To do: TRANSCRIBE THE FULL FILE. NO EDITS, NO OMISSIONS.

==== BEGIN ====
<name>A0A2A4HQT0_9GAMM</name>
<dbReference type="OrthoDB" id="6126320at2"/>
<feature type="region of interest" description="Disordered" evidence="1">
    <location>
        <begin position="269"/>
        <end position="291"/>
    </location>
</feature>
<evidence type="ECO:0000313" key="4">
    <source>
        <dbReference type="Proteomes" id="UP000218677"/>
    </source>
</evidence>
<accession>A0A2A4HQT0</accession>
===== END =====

<name>A0A2A4HQT0_9GAMM</name>
<dbReference type="OrthoDB" id="6126320at2"/>
<feature type="region of interest" description="Disordered" evidence="1">
    <location>
        <begin position="269"/>
        <end position="291"/>
    </location>
</feature>
<evidence type="ECO:0000313" key="4">
    <source>
        <dbReference type="Proteomes" id="UP000218677"/>
    </source>
</evidence>
<accession>A0A2A4HQT0</accession>